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Andy Warhol

*1928 in Pittsburgh/USA, †1987 in New York/USA

By the second half of the twentieth century the flower as an artistic motif had become insignificant. It had become overburdened with the general suspicion of triviality and kitsch. However, Pop Art, which took a deliberate interest in the world of trivial imagery, immersed itself in this subject. Andy Warhol’s Flowers are exemplary of the approach of Pop Art artists. Warhol based his flowers on a folded insert in the June 1964 issue of Modern Photography magazine, a reproduction of a colour photograph of seven hibiscus blossoms. The photograph had been taken by the editor in chief, Patricia Caulfield, and was included as an illustration accompanying an article about a Kodak colour processor. Warhol cropped the photograph to alter the pictorial format, number and arrangement of the blossoms. Numerous variations of what was now a square image were then produced using the screen-printing process, differing from one another in colour and size. In total, more than 500 pictures of flowers must have been produced in this way. The Flowers appear to float in a diffuse space, detached from the background and unconnected to their stalks and leaves. In some versions the blossoms and the pictorial ground are painted by hand in DayGlo colours, further emphasising this impression. Warhol presented the prints in such a way that they covered entire gallery walls as though they were wallpaper. In this way he succinctly demonstrated the plant’s natural potential for rank growth as well as its technical reproducibility as a decorative mass subject.

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Dieter Huber

*1962 in Schladming/Austria, lives and works in Vienna and Salzburg/Austria

Since as early as 1986 Dieter Huber has worked with photography that is optimised and altered using computer technology. The three works from the KLONES series, which were executed from 1994 onwards and thus explored genetic engineering and manipulation at a very early date, are doubtless among the pioneering works in computer-generated images. Huber commented on them that “the construction of a world that could be freely disposed of in all respects according to one’s will and imagination was still considered highly vexing at the time.” The three plant studies in the exhibition are – at first glance – razor-sharp photographs of flowers, each before a black background. Well-known types of flowers such as tulips, carnations, narcissuses, daffodils, roses and lilies are reminiscent of a grandmother’s garden. Closer inspection causes consternation, however: various types of flowers grow out of the same greenery, rose stalks are crowned by lily blossoms, and daffodils, lilies and tulips all grow out of the stem of a trumpet flower. Artificially created, impossible-looking crossings have long since found entrance into our real world. Almost all livestock breeds and crop plants used in agriculture were developed through decade-long crossing. Perhaps the surreal floral worlds of Dieter Huber will really exist one day?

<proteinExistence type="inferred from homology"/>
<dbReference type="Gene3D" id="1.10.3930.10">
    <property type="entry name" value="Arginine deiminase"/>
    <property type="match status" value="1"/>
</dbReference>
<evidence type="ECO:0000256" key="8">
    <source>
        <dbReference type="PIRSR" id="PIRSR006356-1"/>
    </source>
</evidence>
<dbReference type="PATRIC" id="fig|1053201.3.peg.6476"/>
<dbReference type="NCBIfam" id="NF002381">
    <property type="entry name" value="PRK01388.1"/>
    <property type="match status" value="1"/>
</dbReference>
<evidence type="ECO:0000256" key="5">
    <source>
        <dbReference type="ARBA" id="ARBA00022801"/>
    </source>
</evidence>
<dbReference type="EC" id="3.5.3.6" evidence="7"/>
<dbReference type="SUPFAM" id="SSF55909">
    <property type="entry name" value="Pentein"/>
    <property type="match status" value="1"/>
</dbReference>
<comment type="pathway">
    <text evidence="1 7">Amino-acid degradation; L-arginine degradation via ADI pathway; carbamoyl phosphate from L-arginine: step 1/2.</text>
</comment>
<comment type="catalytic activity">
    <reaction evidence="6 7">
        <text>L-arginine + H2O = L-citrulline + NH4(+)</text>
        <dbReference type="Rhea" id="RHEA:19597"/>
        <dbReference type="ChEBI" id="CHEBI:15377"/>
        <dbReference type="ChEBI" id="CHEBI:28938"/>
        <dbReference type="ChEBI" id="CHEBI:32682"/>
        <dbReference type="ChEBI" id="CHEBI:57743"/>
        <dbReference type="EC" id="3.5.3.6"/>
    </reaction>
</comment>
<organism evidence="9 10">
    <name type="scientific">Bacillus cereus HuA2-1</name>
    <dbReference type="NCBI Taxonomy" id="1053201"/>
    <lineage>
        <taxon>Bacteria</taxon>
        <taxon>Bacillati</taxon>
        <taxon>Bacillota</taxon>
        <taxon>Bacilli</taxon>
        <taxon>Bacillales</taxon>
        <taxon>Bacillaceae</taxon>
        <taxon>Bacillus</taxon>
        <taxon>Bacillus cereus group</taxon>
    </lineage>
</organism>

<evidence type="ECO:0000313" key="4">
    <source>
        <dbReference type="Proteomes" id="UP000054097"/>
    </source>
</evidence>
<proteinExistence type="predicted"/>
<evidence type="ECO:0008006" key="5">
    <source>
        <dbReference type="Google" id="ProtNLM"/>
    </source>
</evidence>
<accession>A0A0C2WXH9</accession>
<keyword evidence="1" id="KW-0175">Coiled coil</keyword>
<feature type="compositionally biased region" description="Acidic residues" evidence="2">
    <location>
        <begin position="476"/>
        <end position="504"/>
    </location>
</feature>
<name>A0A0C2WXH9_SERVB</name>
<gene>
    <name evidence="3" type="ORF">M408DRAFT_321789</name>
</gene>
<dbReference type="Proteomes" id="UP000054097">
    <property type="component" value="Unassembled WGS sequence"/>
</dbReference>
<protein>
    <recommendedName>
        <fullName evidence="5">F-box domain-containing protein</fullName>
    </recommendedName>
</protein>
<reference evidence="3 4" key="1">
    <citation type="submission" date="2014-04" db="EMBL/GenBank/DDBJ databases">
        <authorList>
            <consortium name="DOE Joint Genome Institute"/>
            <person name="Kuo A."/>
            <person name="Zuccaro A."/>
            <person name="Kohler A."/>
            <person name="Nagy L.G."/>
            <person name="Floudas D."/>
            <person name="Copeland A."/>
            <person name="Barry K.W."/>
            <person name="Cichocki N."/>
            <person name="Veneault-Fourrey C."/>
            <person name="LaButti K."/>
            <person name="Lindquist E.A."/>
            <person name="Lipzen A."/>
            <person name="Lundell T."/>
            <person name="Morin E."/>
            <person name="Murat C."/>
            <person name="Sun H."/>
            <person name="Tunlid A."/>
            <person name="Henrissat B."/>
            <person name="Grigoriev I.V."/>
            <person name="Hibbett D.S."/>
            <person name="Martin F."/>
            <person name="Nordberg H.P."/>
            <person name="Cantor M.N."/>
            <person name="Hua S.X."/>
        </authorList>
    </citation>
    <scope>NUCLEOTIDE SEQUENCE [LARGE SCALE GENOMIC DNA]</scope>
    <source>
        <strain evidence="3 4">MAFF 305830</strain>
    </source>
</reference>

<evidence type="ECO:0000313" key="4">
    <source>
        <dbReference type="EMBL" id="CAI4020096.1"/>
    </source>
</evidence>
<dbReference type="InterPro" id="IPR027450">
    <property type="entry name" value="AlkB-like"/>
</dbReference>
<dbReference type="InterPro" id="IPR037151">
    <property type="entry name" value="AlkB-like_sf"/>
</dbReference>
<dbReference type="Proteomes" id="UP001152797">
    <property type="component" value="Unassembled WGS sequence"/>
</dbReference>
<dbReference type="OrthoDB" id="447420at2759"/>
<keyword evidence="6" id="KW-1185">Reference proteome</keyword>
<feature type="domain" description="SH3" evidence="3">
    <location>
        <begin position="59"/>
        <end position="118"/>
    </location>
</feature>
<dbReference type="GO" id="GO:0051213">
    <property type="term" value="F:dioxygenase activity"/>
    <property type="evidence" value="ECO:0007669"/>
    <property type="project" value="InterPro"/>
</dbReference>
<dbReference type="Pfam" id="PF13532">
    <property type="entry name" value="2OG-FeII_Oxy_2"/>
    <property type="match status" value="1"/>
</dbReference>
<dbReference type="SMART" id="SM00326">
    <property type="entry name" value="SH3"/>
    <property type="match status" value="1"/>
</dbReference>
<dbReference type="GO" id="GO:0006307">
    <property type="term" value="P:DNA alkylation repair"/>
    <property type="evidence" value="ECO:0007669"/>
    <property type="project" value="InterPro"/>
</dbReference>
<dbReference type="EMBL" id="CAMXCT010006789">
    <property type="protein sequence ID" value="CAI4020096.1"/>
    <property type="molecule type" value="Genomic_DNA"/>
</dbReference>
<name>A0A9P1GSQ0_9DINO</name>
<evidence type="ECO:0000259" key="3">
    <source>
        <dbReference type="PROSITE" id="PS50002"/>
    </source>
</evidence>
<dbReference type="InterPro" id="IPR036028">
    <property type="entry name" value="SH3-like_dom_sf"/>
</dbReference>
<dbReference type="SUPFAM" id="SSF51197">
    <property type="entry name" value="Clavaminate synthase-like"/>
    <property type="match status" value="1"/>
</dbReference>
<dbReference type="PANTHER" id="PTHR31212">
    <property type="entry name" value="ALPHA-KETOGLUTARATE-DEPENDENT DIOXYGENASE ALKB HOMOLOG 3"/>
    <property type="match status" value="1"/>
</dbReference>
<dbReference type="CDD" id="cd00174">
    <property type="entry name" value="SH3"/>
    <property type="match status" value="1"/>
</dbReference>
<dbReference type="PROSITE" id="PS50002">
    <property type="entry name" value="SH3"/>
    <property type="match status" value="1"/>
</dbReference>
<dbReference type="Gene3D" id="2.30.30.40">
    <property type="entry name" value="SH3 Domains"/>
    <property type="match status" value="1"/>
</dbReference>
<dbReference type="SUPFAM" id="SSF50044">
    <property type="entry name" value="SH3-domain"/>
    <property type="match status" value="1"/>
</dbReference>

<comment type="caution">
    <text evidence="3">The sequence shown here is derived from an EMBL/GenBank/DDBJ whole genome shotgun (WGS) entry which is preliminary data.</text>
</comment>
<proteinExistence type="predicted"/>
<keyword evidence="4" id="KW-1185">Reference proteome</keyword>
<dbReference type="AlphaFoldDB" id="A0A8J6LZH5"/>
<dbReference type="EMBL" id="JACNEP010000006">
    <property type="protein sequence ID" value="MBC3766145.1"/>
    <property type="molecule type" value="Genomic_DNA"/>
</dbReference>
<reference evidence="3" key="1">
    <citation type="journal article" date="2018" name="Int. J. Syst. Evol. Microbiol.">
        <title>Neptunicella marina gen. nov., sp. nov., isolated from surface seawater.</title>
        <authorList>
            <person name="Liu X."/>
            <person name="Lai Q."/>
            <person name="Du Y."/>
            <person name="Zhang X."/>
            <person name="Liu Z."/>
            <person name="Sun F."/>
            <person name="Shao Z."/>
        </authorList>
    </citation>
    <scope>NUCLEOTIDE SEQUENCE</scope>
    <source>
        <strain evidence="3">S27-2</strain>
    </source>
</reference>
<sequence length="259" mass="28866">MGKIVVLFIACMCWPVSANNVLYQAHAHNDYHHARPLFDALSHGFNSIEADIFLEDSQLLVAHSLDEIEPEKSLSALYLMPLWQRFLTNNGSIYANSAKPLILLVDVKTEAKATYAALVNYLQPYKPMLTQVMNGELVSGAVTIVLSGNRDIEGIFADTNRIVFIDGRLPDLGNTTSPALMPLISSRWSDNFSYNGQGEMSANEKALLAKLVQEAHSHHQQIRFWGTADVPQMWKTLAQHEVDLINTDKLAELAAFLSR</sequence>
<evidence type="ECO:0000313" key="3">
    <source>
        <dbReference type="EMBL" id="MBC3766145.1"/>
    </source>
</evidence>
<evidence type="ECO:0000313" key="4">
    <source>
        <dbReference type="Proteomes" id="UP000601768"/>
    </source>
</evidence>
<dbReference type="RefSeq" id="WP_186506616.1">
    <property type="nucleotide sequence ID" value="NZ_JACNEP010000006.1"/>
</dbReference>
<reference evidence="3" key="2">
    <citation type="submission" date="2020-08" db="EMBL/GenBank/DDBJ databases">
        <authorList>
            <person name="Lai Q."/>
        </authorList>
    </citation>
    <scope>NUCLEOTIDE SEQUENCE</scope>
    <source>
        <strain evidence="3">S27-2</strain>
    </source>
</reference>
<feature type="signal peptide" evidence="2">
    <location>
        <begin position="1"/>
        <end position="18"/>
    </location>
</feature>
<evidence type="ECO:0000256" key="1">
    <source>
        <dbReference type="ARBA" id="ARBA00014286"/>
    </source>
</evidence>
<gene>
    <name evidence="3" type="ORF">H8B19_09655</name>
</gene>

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Christopher Beane. 'Study of fungus' 2004

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Christopher Beane
Study of fungus
2004
From the Farm House series
C-Print
60 x 50 cm
Courtesy of the artist

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Lou Bonin-Tchimoukoff. 'Rayograph #35 - #75' Paris, 1928

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Lou Bonin-Tchimoukoff
Rayograph #35 – #75
Paris, 1928
Gelatin silver print
23.8 x 17.8 cm
Courtesy Galerie Johannes Faber, Wien

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Imogen Cunningham. 'Two Callas' c. 1925

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Imogen Cunningham
Two Callas
c. 1925
Gelatin silver print
Estate Prints, 2013
21.5 x 17 cm
Austrian Gallery, Museum of Moderne Salzburg
The Imogen Cunningham Trust, 2013

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David LaChapelle. 'Late Summer' 2008-2011

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David LaChapelle
Late Summer
2008-2011
C-Print
152 x 110 cm
Courtesy of the Artist ROBILANT + VOENA, London – Milan

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MdM Mönchsberg
Mönchsberg 32